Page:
In 1988 researcher Elizabeth Simpson gave a lecture in Sydney about the lacemakers in Calais and Saint Pierre-lès-Calais which included some interesting comments on the vital records of those lacemakers.


In the 1800s they may have been very close neighbours within the Canton of Calais, but the town of Calais and the village of Saint Pierre-lès-Calais were in separate communes and had their own administrations. The Commune of Calais included the walled town, the citadel, the harbour and the Courgain fishing village located between the walls and the harbour. The Commune of Saint-Pierre-lès-Calais covered the village but also the surrounding farmland to its east, south and west.


The vital records including civil registrations of births, baptisms, marriages, deaths and burials and the five-yearly census returns of both communes were created and recorded separately.


Most of the birth, death and census records of our Lacemakers of Calais ancestors can be found in the archive records of Saint Pierre-lès-Calais rather than those of Calais. That said, many of the British lace workers made the journey across the Channel to marry in Dover where the British marriage records must be searched. While by 1881 the two communes were merged under a single administration and the name of Calais, the records in the Calais Archives website are still found under the original two commune names.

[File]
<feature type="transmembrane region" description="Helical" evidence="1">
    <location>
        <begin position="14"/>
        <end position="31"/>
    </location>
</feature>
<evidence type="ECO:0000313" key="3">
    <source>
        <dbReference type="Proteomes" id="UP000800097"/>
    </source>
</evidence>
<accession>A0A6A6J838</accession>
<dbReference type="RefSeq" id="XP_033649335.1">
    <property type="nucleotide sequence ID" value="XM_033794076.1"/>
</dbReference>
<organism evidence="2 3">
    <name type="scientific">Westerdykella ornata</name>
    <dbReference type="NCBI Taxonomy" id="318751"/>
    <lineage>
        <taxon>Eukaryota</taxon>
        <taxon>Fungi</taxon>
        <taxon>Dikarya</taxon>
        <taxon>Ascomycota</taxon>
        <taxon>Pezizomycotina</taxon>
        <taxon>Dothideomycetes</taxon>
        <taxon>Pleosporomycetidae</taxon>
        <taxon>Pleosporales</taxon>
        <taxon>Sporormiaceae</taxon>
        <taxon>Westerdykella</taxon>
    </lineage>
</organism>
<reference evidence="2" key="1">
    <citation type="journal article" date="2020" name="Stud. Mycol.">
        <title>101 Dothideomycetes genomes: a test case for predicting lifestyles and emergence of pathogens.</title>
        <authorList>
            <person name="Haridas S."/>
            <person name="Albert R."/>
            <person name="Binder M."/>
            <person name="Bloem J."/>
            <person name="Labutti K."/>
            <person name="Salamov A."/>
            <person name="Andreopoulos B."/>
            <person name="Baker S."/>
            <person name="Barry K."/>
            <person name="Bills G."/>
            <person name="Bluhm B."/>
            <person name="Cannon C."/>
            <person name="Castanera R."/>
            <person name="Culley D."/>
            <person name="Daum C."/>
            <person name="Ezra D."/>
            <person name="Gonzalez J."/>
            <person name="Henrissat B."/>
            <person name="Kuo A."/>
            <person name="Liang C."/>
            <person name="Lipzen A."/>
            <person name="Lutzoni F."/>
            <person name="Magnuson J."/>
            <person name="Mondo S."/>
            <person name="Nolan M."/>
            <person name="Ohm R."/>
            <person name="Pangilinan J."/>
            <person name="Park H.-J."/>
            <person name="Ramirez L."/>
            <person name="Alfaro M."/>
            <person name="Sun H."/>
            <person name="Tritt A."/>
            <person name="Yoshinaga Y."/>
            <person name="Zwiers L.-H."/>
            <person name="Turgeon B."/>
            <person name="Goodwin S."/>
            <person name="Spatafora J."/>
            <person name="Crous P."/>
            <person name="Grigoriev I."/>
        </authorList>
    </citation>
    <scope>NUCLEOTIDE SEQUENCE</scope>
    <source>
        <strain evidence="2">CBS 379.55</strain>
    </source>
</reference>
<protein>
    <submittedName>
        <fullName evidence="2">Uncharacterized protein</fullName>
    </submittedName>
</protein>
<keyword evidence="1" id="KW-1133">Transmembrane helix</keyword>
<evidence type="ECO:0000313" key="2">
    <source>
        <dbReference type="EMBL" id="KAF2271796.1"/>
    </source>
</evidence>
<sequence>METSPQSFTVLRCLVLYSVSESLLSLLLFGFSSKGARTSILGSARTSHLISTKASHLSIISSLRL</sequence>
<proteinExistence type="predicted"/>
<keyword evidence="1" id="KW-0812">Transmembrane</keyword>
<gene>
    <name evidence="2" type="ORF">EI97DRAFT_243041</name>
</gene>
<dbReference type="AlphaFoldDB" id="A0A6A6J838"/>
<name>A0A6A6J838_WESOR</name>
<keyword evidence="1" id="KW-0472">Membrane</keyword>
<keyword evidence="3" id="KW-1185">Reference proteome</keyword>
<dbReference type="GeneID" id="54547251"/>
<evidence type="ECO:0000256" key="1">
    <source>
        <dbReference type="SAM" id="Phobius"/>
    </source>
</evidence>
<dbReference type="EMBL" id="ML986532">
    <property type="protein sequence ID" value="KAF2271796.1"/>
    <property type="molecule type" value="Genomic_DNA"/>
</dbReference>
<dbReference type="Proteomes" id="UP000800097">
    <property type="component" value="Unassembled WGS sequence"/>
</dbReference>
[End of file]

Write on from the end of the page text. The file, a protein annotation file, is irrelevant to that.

A list of some of the Lacemaker marriages in Dover is in Tulle Issue 25 pp13-18 and there are more Dover marriage records in Tulle Issue 26 pp10-18

Read how to translate the French death and birth certificates in Tulle Issue 116 pp31-33


Read the full story…

These few comments are some of the interesting observations about vital records in Elizabeth Simpson's 1988 Sydney lecture in Tulle Issue 25 pp5-12

Read the full text of Elizabeth's lecture in Tulle Issue 24 and Tulle Issue 25.



Find Another Interesting Topic in Tulle

The Lander Directory is a catalogue of many stories and facts in Tulle.

We continue to expand the directory to include more interesting topics.


Please contact us if you are searching for a particular topic.


In Times Past

1848 to 2023 – it is 175 years since some of the lacemakers left Calais and Saint Pierre-lès-Calais for the Australian colonies. Others returned to Britain, but not all left.

Many lacemakers remained and continued their lives in France.